Where I disagree with people like Marina Mahathir is that what is happening is not a simple linear string of events. What we must understand is that the changes that are occurring are dynamic, in that there are many things happening at the same time. Just as Allah is and how He creates, operating as an ‘Infinite Dynamism’ to quote one scholar, L. Galian, we must therefore realize that like all of life's situations, many different things are happening at the same time that have brought us to this present situation. If we rely on oversimplified, mechanistic ways of looking at the world and events around us then we will do just that - oversimplify the problem - which is great for making headlines but falls short of the whole truth. People love to make noise by coming up with oversimplified problems for complex phenomena, i.e. Islam is the problem! The Muslim scholars are the problem! Men are the problem! We have apartheid in Malaysia! The problems are multi-dimensional, interwoven, systemic, culturally and historically rooted and involve elements of culture, education, economics, religion, social change, gender relations and others. It is a ‘perfect storm’ or stew of factors if you will. That being said, however, we can point to fundamental issues believed to be critical, such as what I have outlined above.
Using Islam as a Vehicle
Lastly, this being Malaysia, we must note the political reality driving this as well. As the UMNO government has always had the rural Malays as a main constituency, there is this balancing act that the government must also maintain in order to maintain its hold on power, which is to appeal to the urban masses that want modernity in all its glory, as well as the rural Malays that are more conservative religiously. It tends to play out in this very way, with policies that continue to drive Malaysia forward as a modern Muslim country on one hand, without forgetting its rural base and their values, particularly in terms of Islam, on the other. In order to appear ‘Islamic enough’ to the rural folk (and to fend off the opposition PAS Islamic party), they have to appeal to this conservative religious base and they often do it through the Shari'ah laws that effect Muslims. So this political factor is also a major issue I think that often makes the government appear to be contradictory in terms of its ultra-modern approach to economics, development, technology, etc. and its insistence on a social code for Muslims that appears regressive. For politicians, it is a lot easier to 'Islamize' a few laws than to attempt to revamp your education system to instill truly Islamic values, or change the very culture of your people toward the same! Thus, it is usually the laws that they address first to soothe certain groups. However, to his credit the Prime Minister, Abdullah Badawi, is actually trying to change the culture here in a positive way through Islam Hadhari, which is a very promising program with the exception of its name, which has caused much undue criticism and confusion. But changing a culture takes generations and in today's modern world, people want change overnight.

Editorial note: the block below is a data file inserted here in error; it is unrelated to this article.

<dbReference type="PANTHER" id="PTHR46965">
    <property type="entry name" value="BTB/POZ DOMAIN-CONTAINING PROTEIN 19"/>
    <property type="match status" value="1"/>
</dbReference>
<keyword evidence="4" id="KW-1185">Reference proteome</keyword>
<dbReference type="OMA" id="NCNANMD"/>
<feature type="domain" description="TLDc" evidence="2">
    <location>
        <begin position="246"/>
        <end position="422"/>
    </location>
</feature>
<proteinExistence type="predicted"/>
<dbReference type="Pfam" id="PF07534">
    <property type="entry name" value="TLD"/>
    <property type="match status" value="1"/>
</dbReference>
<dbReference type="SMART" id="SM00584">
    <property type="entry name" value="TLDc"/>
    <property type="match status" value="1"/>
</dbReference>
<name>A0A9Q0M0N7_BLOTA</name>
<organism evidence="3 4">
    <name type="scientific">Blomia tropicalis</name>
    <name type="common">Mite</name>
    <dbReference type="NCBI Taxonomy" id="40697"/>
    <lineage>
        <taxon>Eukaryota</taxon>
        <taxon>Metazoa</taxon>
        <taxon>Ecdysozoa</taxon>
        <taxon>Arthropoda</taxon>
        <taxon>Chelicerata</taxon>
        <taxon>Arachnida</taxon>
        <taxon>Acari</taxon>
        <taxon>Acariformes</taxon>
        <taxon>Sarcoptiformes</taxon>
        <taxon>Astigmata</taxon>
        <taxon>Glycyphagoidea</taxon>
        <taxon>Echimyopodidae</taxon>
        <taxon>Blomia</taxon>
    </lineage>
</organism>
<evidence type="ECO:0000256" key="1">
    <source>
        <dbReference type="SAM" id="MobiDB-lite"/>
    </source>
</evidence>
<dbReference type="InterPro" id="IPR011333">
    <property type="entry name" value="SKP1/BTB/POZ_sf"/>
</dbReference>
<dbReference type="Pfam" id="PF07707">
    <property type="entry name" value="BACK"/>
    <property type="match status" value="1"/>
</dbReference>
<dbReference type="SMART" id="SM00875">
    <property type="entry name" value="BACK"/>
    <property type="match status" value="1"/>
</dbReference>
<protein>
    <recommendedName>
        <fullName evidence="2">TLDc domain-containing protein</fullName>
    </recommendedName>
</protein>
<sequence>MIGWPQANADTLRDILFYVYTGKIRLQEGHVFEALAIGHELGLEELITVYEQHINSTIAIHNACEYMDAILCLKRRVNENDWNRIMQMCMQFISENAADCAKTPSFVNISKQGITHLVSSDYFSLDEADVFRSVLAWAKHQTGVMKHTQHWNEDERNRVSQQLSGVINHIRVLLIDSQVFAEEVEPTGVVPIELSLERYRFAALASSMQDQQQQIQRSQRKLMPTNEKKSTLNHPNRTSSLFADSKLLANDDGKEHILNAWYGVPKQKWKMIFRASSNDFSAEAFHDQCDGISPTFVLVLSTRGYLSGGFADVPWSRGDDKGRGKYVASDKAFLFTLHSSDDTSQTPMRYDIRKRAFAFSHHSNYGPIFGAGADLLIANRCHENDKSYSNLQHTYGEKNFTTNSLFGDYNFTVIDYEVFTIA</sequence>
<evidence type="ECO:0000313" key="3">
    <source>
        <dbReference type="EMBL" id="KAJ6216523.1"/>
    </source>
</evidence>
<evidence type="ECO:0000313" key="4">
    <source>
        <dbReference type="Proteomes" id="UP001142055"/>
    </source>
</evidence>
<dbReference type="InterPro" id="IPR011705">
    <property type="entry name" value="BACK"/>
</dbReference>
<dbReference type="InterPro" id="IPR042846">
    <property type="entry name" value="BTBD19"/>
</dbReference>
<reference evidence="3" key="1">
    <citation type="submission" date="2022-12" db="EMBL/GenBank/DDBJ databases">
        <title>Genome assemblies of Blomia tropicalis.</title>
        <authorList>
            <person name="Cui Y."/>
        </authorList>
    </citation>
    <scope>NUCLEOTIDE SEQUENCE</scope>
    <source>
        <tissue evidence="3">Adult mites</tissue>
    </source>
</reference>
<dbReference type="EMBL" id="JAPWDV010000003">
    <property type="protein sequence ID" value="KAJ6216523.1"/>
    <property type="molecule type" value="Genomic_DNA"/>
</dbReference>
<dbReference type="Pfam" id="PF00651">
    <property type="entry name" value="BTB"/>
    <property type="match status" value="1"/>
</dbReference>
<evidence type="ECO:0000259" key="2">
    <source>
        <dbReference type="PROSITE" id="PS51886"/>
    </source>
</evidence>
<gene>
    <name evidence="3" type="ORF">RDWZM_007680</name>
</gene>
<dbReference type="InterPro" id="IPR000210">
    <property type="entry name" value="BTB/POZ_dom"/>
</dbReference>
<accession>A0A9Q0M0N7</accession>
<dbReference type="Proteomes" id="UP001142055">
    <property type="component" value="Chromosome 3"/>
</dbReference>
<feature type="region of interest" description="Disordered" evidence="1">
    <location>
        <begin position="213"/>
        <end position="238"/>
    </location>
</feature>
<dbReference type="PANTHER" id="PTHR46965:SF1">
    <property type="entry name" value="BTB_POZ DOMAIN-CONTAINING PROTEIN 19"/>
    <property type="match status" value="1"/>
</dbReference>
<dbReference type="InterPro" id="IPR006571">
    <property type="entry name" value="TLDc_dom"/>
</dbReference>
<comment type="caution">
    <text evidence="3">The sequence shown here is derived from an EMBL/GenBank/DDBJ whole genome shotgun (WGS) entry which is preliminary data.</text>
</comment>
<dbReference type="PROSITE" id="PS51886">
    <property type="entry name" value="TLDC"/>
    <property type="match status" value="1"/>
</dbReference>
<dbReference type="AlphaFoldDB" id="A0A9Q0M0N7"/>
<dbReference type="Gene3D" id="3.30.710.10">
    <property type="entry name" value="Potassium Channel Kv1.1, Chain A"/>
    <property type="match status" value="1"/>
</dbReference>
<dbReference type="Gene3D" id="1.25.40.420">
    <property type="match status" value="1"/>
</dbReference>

Muslim vs. The West Muslim vs. The West
In spirit, I sympathize with Ms. Mahathir’s concerns, but in many ways she sounds like a typical Western feminist that refuses to acknowledge that there are fundamental differences between the worldviews of the Judeo-Christian world, which in its modern form maintains a secular humanistic worldview, and that of the Islamic world, which reflects a tauhidic worldview. Simply put, these basic differences in fundamental worldview (see the writings of Prof. Syed Muhammad Naquib Al-Attas for more on this) imply that although we may agree in terms of certain basic values, e.g. women and men are equal in the eyes of God; it does not necessarily mean our approaches to achieving equality are or should be the same. Being an American myself, I can say with conviction that the American notion of women's equality is in many ways a farce. Even in the halls of government, there are still only a handful of women lawmakers and those in top leadership positions across the country. Many of the women there are hoodwinked into thinking that they are 'liberated' and equal, while in actuality they are treated as nothing more than pieces of meat and willing pawns for the gods of global capitalism and their corporate and financial elite. If the women there could only see – objectively and without the bias of political correctedness - how they are treated in the name of equality!
I believe the approach to this kind of problem is thus: that we acknowledge, as Allah purports in the Qur'an, that the problem is a HUMAN one. Rather than trying to make it a Muslim vs. The West kind of issue, which is nothing more than an attempt to project one’s own shortcomings on to the ‘other’, that we all acknowledge that it is a problem everywhere, yet one that has different 'faces'. Then we can start addressing it through honest, self-critical dialogue as to how our different religious traditions and cultures view the problem and its potential solutions and accept the fact that we may not agree on certain things, but that we can and must tolerate each other’s approaches as sovereign peoples and nations. Of course, I'm probably way too idealistic and na├»ve in this regard, but it is my belief that most of these issues we are facing today are human problems, not those particular to any nation or culture. They stem from the same root, which is our forgetfulness and/or ignorance of our Creator and that of our own selves.